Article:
The Waterloo, Ontario-based company's stock was by far the most actively traded stock on the Nasdaq on Friday, with trading volumes topping those of U.S. tech giants such as Microsoft Corp, Intel Corp and Facebook.

    RIM shares rose 13.6 percent, or $1.40, to close at $11.66 in a shortened trading day in U.S. markets. The stock, also one of the most actively traded on the Toronto Stock Exchange on the day, pared some of its gains from Thursday to slip 38 Canadian cents to C$11.62 by 1500 ET.

    The BlackBerry maker, a one-time pioneer in the smartphone industry, hopes its new line of BlackBerry 10 devices will rescue it from a prolonged slump and help it win back market share lost to rivals such as Apple Inc's iPhone and the slew of devices that run on Google Inc's Android operating system.

    Barry Schwartz, vice president and portfolio manager at Baskin Financial Services, believes that investors betting on RIM right now are speculating that the company can turn itself around, a tough task for any company in the ultra-competitive and fast-paced technology sector.

    "It's very hard for a technology company to turn themselves around. Apple did it years ago, Palm did a face plant. So you are buying the stock on hopes that the phone will do wonders," said Schwartz, who does not have any positions in the stock at this time.

    "You really have to be betting the farm that BlackBerry 10 is going to be the be-all and end-all in smartphones and encourage people to switch from Apple, Samsung or Android to switch back to BlackBerry," he said.

    (Reporting by Euan Rocha;editing by Sofina Mirza-Reid)

    Saturday, November 17, 2012

    Tuesday, November 13, 2012

    Reuter site - Software pioneer McAfee says framed for murder in Belize

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    Software pioneer McAfee says framed for murder in Belize

    Tue, Nov 13 12:40 PM EST

    BELIZE CITY (Reuters) - Computer security industry pioneer John McAfee says he has gone into hiding in Belize because he believes authorities there are trying to frame him for the murder of a neighbor, a crime he says he did not commit, according to Wired magazine.

    Belize police are searching for McAfee as "a person of interest" in a murder investigation.

    "You can say I'm paranoid about it, but they will kill me, there is no question. They've been trying to get me for months. They want to silence me," Wired quoted McAfee as saying on its website. "I am not well liked by the prime minister. I am just a thorn in everybody's side."

    The magazine reported that McAfee, 67, contacted one of its reporters by telephone after his neighbor Gregory Faull, was found dead on Sunday in a pool of blood. The 52-year-old American was apparently shot in the head.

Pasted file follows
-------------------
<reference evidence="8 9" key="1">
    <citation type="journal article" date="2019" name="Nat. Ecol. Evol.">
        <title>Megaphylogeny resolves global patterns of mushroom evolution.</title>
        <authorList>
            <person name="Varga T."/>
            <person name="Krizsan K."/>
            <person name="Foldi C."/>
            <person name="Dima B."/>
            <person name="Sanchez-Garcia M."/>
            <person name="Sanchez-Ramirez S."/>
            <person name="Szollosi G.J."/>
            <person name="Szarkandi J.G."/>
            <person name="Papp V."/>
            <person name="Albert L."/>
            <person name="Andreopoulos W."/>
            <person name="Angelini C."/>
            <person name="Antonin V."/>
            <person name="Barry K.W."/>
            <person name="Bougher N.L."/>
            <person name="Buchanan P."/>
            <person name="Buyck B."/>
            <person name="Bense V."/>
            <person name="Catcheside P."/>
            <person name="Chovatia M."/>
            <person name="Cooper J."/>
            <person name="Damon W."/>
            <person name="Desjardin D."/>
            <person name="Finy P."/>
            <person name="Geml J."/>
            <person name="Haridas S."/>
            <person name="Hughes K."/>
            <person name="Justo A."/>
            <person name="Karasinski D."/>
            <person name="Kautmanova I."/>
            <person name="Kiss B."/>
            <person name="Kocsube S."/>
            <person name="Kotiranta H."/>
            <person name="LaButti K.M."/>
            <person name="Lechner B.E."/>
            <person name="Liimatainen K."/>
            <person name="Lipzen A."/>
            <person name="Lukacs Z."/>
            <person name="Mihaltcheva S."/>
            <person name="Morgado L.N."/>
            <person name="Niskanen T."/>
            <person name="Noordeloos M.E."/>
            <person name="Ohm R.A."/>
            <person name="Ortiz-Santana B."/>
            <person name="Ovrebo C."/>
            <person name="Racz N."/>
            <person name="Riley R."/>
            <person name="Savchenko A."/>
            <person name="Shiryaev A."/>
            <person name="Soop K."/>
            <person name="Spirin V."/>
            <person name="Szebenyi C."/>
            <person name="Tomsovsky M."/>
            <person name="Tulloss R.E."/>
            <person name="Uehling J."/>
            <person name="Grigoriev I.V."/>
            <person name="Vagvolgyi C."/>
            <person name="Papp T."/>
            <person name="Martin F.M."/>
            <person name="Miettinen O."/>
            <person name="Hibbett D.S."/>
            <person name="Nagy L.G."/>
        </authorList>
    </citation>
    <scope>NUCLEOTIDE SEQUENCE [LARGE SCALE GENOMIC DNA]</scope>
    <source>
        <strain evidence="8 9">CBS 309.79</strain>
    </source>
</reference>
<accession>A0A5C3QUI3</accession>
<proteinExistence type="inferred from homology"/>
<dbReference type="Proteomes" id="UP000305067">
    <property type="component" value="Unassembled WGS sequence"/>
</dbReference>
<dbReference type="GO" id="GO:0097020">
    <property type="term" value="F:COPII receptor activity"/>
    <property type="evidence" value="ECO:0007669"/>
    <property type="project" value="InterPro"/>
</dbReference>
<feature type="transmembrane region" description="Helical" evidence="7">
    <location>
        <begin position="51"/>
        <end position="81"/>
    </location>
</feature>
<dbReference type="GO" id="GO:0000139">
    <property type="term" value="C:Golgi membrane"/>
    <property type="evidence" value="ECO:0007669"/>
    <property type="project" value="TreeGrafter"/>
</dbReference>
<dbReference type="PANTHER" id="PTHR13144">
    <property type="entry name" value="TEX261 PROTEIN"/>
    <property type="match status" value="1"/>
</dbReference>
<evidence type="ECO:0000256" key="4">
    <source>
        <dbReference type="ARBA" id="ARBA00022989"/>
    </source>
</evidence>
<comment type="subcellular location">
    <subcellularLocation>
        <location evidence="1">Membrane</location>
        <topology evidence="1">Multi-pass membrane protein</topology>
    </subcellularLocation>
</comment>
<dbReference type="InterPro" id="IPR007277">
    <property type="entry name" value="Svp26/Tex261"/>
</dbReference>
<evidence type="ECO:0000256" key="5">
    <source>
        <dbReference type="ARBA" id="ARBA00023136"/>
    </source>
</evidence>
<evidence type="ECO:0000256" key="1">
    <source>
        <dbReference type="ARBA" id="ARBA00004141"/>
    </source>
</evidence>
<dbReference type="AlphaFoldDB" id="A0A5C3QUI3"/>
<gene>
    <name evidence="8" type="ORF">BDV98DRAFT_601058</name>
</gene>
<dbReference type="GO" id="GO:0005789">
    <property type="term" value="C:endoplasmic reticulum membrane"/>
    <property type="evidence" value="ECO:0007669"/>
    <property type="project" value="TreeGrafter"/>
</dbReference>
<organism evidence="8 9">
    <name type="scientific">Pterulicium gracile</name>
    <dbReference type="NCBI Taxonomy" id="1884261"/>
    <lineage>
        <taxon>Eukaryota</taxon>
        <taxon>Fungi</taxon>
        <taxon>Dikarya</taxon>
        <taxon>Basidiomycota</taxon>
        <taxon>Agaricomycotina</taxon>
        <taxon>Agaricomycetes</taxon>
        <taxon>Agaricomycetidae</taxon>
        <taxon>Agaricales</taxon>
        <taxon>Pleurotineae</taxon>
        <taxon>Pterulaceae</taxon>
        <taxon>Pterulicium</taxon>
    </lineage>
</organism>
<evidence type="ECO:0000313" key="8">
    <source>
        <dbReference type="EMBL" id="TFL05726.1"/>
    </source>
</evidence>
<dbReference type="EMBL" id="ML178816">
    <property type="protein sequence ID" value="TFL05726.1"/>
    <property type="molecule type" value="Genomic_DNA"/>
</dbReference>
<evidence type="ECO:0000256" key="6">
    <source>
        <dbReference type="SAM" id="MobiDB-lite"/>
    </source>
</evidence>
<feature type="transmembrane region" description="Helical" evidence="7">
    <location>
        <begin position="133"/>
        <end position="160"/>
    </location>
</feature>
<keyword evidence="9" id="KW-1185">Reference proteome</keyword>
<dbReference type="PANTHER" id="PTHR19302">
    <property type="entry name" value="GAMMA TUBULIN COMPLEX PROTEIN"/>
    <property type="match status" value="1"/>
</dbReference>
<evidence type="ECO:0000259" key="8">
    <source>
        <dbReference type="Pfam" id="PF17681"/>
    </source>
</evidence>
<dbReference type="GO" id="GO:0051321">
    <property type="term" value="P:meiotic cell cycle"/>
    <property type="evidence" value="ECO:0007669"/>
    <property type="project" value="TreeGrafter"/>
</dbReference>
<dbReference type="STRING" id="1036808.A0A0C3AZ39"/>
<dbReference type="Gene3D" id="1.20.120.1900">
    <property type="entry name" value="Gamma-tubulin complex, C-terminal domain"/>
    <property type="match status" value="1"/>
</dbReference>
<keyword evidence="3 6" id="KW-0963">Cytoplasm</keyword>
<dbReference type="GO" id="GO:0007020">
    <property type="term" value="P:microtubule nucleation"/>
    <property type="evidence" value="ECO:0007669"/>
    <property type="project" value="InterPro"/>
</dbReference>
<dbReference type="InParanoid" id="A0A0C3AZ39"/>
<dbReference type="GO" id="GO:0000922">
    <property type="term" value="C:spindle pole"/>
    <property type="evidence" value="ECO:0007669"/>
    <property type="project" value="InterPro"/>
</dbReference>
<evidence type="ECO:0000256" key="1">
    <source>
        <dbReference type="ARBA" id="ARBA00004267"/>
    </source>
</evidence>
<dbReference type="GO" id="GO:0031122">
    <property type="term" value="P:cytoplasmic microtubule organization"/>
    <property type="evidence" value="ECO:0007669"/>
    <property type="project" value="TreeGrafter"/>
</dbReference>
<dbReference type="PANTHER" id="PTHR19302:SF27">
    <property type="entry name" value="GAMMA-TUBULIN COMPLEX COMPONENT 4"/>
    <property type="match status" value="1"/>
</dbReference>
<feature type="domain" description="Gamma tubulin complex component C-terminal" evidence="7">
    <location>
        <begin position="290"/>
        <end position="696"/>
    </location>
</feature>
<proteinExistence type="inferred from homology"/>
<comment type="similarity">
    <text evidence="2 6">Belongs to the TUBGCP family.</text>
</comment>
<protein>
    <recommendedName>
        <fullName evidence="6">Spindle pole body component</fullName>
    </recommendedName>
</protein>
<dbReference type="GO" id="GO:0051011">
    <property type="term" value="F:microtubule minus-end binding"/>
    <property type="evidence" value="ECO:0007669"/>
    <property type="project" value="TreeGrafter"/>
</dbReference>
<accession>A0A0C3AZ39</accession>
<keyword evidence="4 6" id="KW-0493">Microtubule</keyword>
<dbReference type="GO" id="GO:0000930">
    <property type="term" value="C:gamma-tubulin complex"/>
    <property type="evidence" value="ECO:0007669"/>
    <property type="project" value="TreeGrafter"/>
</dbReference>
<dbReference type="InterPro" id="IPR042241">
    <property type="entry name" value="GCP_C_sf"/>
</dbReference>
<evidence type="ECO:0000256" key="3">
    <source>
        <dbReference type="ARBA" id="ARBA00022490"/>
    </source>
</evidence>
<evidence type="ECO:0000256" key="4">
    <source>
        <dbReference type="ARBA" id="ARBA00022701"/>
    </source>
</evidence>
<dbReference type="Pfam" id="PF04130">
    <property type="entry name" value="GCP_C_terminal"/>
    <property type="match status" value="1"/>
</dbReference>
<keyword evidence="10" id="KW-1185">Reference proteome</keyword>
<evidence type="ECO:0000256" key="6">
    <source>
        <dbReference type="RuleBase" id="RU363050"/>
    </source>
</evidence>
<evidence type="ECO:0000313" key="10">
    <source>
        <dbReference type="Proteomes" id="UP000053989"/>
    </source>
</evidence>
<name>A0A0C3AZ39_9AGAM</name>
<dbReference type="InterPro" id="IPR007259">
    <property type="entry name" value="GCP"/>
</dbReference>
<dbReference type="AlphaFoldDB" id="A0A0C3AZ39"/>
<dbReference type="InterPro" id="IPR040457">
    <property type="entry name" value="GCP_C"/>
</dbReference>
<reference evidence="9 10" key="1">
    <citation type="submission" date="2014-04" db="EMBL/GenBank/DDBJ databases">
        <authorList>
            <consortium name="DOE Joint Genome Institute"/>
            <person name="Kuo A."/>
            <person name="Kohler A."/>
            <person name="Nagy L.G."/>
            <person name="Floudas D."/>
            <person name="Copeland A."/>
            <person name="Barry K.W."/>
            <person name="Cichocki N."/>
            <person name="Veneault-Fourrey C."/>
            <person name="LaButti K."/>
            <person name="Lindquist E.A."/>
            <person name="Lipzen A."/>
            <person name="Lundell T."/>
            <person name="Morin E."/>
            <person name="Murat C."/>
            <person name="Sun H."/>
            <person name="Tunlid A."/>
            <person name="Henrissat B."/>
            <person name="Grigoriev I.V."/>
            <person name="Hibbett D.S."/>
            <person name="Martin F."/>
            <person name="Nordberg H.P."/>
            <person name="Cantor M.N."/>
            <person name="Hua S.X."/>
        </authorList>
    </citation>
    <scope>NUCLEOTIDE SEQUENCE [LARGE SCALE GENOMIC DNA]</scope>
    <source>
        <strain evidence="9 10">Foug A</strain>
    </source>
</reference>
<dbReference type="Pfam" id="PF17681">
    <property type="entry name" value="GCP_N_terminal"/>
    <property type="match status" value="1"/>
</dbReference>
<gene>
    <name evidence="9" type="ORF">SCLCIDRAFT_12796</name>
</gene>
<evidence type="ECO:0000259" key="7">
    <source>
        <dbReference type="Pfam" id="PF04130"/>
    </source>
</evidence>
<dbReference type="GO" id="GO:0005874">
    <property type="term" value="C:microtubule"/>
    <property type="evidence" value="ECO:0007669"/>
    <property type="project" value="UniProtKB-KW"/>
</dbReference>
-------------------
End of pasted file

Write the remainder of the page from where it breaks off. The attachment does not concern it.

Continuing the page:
Police say McAfee had a history of conflict with Faull, whose post-mortem was expected to be conducted on Tuesday.

    McAfee, who amassed a fortune by building the anti-virus company that bears his name, has homes and businesses in the Central American country where police say he has lived for at least two years.

    It was not the first time McAfee, who has tattoos, a goatee and moustache, and a penchant for guns, has drawn police attention.

    His premises were raided earlier this year after he was accused of holding firearms, though most were found to be licensed. The final outcome of the case is pending.

    He was also suspected of running a lab to make the synthetic drug crystal meth.

    "He was suspected (of making crystal meth) but he was not convicted nor was he charged. He was only suspected," said Belize police spokesman Raphael Martinez.

    McAfee also owns a security company in Belize as well as several properties and an ecological enterprise.

    Reuters has been unable to reach McAfee, who police want to question.

    "It would be quite nice for him to come in and answer some of the questions that could lead to the closure of this case," Martinez said. "He is not wanted for murder, but he is wanted for questioning as a person of interest."

    The Belize police department has reached out to counterparts in neighboring Mexico and Guatemala, asking them to detain McAfee if he leaves Belize overland.

    McAfee was one of Silicon Valley's first entrepreneurs to amass a fortune by building a business off the Internet.

    The former Lockheed systems consultant started McAfee Associates in 1989, initially distributing anti-virus software as "shareware" on Internet bulletin boards.

    He took the company public in 1992 and left two years later following accusations that he had hyped the arrival of a virus known as Michelangelo, which turned out to be a dud, to scare computer users into buying his company's products.

    McAfee currently has no relationship with the software company, which has since been sold to Intel Corp.

    (Reporting by Jim Finkle in Boston, Jose Sanchez in Belize City and Simon Gardner in Mexico City; Editing by Kieran Murray and Doina Chiacu)

    Thursday, November 8, 2012

    Reuter site - Sony PlayStation certificate sparks talk China may lift console ban

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    Sony PlayStation certificate sparks talk China may lift console ban